This is a really exciting and spontaneous manifestation of popular support for the NHS and against the fragmentation and privatisation brought in by the current Government. There is a lot of support up and down the country, not only along the route and on each leg the core marchers will be joined by local people, accompanying them on all or part of the way. The marchers are very keen to demonstrate the breadth of support for the NHS and are not tied to any particular organisation. All groupings which support the principles of the NHS are encouraged to participate and support. SSONHS is co-ordinating part of the Sheffield route.

The march is from Jarrow to Parliament and will reach South Yorkshire on Sunday 24th August, overnighting in Barnsley and then setting off for Sheffield from Barnsley District Hospital on August Bank Holiday Monday, 25th August. After a night in Sheffield the march will set off for Chesterfield from the Town Hall on 26th August.

We are expecting the marchers to reach Weston Park by 5pm on 25th August, where there will be a reception and short rally. We suggest that people who want to join the march before then do so at Hillsborough Park at the Parkside Road entrance at around 3 pm. After marchers and the heir hosts have a meal at the Broomhall Centre, Broomspring Lane, there will be an informal social/get together from about 7.30 at the same venue, not the Shakespeare as previously posted. There will be informal music etc and a BYO arrangement for drinks.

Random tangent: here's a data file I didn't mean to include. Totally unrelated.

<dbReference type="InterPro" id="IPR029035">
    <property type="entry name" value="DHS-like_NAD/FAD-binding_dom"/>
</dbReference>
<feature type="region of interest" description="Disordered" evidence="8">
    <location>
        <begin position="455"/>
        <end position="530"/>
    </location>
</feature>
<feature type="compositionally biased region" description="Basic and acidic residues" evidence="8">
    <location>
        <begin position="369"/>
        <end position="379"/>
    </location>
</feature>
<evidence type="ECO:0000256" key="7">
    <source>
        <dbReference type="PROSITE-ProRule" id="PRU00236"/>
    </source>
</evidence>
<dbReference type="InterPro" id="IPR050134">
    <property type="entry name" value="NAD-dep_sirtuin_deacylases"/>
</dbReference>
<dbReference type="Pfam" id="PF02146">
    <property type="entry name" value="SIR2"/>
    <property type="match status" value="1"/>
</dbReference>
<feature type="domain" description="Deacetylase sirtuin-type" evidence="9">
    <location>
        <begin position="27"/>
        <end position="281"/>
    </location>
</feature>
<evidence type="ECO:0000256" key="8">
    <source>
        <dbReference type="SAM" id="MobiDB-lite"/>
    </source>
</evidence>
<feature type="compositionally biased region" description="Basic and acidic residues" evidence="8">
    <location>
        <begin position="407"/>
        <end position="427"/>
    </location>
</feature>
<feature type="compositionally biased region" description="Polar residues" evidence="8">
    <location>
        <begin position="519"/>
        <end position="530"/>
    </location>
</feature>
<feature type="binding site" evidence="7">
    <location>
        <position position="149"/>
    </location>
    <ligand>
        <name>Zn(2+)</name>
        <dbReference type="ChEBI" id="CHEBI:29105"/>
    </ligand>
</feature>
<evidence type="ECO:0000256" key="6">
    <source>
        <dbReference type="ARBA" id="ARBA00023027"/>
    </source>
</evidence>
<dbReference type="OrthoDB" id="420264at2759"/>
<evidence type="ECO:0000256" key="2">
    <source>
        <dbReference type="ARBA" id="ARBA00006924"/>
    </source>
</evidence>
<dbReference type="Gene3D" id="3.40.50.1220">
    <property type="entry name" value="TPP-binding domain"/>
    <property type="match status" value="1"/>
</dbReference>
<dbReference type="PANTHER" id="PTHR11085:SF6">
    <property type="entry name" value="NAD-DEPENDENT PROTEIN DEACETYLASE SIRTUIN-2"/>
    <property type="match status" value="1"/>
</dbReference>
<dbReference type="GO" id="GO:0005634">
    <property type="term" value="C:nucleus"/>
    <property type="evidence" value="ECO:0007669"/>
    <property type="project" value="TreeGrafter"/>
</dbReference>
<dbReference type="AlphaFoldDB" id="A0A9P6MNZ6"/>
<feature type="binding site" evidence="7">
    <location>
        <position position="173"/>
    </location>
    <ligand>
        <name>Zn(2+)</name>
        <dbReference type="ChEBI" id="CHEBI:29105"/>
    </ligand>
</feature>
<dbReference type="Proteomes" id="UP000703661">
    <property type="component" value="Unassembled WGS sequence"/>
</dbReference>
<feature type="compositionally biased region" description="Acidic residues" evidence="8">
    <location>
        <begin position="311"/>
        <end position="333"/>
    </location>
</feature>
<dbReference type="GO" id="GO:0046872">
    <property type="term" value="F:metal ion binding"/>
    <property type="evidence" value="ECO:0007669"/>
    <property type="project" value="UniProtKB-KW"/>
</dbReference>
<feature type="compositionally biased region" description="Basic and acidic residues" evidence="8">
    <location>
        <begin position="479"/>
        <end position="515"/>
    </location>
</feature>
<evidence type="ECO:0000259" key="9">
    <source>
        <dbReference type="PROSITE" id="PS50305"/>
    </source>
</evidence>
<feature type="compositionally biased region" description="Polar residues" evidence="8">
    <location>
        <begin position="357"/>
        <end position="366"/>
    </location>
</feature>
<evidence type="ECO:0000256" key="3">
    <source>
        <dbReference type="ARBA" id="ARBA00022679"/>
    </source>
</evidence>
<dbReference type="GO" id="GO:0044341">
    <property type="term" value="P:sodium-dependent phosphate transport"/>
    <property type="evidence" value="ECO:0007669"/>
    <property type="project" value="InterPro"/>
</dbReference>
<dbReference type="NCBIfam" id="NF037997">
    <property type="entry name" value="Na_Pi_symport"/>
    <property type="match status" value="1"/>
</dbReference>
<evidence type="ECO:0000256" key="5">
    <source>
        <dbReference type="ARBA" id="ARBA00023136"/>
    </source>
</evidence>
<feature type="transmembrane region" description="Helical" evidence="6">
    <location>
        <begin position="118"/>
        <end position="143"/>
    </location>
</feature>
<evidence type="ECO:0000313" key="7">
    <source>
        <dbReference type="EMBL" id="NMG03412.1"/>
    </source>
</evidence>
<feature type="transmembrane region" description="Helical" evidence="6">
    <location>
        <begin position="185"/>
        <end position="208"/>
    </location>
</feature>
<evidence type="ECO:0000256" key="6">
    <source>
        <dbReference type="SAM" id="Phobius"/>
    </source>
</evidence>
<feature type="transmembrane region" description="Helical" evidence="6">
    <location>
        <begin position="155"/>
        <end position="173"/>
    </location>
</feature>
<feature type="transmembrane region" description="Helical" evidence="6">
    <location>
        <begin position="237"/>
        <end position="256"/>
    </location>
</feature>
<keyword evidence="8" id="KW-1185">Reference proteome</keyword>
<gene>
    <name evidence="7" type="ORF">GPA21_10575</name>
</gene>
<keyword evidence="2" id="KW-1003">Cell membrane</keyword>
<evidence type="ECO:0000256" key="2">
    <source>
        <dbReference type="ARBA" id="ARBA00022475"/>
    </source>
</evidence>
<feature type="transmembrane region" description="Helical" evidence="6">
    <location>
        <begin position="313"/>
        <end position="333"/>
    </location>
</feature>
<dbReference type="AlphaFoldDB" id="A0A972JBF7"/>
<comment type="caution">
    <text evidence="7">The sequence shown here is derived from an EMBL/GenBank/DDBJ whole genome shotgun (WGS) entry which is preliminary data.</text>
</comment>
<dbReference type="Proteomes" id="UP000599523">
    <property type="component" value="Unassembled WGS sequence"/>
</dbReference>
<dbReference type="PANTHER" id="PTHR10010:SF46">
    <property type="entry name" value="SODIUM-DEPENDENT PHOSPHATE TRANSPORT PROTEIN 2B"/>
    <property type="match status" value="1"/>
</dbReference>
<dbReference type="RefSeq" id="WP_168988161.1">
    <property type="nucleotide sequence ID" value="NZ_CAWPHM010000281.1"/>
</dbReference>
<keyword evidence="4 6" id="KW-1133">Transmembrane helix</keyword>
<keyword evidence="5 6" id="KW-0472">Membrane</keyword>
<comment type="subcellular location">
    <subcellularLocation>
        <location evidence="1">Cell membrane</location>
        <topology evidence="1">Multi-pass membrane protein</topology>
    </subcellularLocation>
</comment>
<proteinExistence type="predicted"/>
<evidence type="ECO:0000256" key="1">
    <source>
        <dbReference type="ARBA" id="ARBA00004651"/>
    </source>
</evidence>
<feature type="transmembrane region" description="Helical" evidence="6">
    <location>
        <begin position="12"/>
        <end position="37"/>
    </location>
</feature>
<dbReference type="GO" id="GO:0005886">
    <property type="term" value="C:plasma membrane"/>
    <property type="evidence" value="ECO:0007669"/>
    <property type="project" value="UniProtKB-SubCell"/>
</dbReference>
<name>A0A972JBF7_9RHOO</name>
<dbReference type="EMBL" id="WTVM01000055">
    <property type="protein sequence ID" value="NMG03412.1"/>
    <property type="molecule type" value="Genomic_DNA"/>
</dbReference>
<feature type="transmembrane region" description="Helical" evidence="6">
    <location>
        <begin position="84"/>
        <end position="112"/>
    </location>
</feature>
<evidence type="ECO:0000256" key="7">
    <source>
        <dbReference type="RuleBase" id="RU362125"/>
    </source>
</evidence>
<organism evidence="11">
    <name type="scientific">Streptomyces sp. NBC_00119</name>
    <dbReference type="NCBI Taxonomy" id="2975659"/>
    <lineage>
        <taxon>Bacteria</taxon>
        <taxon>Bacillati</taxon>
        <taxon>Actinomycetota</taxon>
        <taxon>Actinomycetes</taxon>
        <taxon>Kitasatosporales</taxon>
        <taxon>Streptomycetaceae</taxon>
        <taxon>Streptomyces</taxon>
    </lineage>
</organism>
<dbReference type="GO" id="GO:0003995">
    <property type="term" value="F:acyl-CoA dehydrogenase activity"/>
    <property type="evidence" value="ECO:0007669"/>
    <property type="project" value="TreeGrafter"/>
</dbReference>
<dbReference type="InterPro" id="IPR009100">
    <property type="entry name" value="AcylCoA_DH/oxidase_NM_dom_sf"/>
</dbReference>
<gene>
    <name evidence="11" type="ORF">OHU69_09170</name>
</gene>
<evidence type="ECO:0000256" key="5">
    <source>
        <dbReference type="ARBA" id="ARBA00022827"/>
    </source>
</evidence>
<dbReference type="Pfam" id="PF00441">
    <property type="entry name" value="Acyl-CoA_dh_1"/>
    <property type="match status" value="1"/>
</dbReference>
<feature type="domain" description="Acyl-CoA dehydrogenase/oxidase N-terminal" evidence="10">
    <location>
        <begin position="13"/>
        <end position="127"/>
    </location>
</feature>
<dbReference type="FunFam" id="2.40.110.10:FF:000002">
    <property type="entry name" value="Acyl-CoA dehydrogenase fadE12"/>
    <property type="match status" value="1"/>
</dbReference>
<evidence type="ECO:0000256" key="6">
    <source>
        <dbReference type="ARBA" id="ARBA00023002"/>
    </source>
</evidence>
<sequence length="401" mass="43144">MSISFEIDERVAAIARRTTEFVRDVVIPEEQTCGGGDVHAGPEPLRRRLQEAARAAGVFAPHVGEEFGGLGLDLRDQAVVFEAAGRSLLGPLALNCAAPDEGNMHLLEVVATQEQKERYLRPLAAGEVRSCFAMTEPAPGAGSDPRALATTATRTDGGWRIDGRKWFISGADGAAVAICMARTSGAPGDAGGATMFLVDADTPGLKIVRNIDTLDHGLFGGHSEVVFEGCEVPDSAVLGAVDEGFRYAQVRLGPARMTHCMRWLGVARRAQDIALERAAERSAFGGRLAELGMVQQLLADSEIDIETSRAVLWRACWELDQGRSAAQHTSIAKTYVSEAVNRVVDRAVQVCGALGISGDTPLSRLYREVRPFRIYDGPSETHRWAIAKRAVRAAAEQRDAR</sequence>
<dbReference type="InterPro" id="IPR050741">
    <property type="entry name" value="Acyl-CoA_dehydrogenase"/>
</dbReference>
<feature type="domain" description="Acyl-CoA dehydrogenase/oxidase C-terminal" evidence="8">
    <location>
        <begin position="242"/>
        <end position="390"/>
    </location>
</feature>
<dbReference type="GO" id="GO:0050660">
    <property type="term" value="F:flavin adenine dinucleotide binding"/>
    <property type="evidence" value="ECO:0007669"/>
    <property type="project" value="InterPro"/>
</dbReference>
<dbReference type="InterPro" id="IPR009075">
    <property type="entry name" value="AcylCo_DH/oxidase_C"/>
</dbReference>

On the following day (26th) the march will be seen off from Sheffield Town Hall by the Leader of the Council, Cllr Julie Dore and Cllr Jillian Creasy for the Green Party. There will be a short rally outside the Hallamshire Hospital, addressed by representatives of people working in the NHS and the march will then go through Hunters Bar, Nether Edge (11.30), and Woodseats to Graves Park and Meadowhead.

We have put out an appeal for help with resources (practical and financial), accommodation and transport, and have already offers of help from local organisations and individuals. Apart from the events we need to raise money for meals and refreshments. We need help with stewarding the march and setting up the rally at Weston Park. For offers or inquiries please email us here or if the link doesn't work try